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Laura Secord

Laura Secord
by

Monika Pyzik

on 15 April 2013

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Transcript of Laura Secord

Laura Secord Personal Life During the War During the war Laura and her family were forced to house American soldiers (let them live) in there own house. This was because they lived in Queenston and Queenston was very near the Canadian-American border.This was an advantage and disadvantage. The disadvantage is Laura was loyal to the Brit`s and she had to house the American soldiers. The advantage was she overheard the soldiers discussing a plan to surprisingly crush Britain their opponents who were led by Lieutenant Fitzgibbon. Laura Secord eldest daughter of Thomas Ingersoll and Elizabeth Dewey. She was born on September 13 1775 in Great Barrington, Massachusetts. Her name before she married was Laura Ingersoll. Her mother died when she was 8, leaving four little girls. Her farther remarried again and by the third wife he had a large family. In 1795 he immigrated to Upper Canada where he had obtained a township grant for settlement. When Laura married in about 1795. Laura was married to James Secord, and he was a young merchant of Queenston. She and James were to have 6 daughter and 1 son. She died in Chippawa (Niagara Falls, Ont.) on October 17 1868 at the age of ninety-three. Oldest Queenston, Upper Canada What She Did st When Laura overheard the soldiers discussing a plan to surprisingly crush Britain their opponents who were led by Lieutenant Fitzgibbon. She had a plan to tell Britain. James Secord (her husband) could barely walk from an earlier accident so Laura decided to take the 32 km (2o mile) journey herself. Her route took her 18 hours to complete. The dangers of her journey were many- wolves, wildcats, and rattle snakes were the most common animals. When she reached Beaverdams, Laura encountered Native forces who were allies of Britain. When they heard her news, they accompanied her to DeCew house were she was able to deliver her message to Lieutenant Fitzgibbon. As a result they ambushed the invading Americans and defeated them at the battle of Beaverdams, on June 24 1813. Won at the battle of Beaverdams, on June 24 1813. Ran 32km that`s about 20 miles to deliver her message. Reward???? FitzGibbon`s writings say that for Secord`s bravery and subsequently, Laura Secord was honored by the Prince of Wales with a gift of 100 pounds. Although she did get 100 pounds it did take a while. Mrs. Secord recived the gift when in about 1860`s. It took a lot of years. WOW. But the best thing is Laura had money for food then. Laura died in 1868. 100 pounds Facts It took Laura six hours to get over the Niagara Escarpment.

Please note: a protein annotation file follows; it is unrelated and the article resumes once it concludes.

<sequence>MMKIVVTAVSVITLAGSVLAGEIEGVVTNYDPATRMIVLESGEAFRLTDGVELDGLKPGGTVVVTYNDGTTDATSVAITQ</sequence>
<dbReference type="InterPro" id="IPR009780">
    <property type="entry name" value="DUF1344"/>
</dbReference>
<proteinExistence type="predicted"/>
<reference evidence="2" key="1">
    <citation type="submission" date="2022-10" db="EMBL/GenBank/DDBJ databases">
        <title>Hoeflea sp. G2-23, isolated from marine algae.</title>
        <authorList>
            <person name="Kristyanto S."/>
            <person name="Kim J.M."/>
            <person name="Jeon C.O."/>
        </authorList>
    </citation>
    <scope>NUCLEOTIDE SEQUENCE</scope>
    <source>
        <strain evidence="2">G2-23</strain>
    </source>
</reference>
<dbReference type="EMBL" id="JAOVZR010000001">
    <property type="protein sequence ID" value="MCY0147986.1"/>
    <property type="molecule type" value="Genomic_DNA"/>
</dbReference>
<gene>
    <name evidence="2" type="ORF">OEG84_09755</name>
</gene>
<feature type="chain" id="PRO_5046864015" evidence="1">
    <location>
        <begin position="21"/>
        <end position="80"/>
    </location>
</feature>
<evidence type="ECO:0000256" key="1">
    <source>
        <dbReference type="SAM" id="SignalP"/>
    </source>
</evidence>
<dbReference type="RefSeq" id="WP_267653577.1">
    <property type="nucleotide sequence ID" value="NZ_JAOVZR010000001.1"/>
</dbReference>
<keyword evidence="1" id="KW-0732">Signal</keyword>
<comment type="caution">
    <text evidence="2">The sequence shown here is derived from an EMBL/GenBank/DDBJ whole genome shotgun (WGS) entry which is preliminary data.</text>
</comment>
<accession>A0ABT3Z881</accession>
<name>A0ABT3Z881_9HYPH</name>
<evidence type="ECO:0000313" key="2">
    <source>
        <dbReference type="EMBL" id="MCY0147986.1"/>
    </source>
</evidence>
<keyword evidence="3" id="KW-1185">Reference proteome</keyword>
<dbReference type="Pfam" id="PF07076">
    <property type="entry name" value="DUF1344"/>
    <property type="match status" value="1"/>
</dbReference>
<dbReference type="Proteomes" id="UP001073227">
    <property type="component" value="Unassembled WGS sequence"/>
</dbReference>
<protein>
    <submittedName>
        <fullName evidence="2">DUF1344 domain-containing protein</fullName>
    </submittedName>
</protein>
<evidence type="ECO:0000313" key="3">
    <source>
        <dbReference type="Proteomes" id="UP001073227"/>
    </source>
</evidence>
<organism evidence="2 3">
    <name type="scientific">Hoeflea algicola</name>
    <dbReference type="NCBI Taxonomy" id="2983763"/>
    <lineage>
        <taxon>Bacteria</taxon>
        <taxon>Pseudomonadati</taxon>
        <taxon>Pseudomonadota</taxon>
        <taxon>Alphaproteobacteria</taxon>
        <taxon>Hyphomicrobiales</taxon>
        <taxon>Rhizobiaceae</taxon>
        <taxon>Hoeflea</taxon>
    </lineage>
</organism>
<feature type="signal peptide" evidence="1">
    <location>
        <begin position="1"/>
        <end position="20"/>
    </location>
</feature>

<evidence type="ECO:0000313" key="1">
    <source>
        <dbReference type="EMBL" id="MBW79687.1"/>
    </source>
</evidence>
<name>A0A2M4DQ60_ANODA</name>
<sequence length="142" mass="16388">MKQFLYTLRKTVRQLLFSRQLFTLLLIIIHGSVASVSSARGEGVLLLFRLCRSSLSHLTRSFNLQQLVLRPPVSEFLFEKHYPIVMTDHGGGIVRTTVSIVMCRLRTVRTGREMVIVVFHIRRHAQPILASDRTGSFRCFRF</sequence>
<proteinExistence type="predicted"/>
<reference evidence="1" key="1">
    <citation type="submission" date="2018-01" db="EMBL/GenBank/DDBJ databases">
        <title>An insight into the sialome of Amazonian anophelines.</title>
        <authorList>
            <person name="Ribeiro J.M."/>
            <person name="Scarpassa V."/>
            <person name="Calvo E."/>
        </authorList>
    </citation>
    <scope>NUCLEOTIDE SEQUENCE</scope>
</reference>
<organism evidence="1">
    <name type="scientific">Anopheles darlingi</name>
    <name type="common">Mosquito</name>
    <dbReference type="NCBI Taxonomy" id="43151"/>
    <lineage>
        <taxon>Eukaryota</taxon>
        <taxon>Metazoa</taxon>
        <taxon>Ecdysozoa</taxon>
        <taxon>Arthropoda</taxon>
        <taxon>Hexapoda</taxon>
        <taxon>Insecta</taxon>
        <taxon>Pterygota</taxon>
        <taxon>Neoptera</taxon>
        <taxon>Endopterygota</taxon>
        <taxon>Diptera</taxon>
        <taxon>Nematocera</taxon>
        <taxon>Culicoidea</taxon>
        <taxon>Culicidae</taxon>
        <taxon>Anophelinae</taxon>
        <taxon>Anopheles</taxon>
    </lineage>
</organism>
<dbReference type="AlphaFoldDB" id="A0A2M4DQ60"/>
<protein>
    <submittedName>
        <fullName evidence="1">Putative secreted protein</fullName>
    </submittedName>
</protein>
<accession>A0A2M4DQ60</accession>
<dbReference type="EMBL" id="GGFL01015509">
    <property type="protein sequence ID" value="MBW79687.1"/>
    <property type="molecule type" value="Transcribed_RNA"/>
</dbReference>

She has had her own stamp for sale.


She has her own plaque. Grave Letter from Fitzgibbon to Laura Secord from the year 1820. Letter This is Laura Secord's grave from 1868. Done By: Monika Pyzik The End
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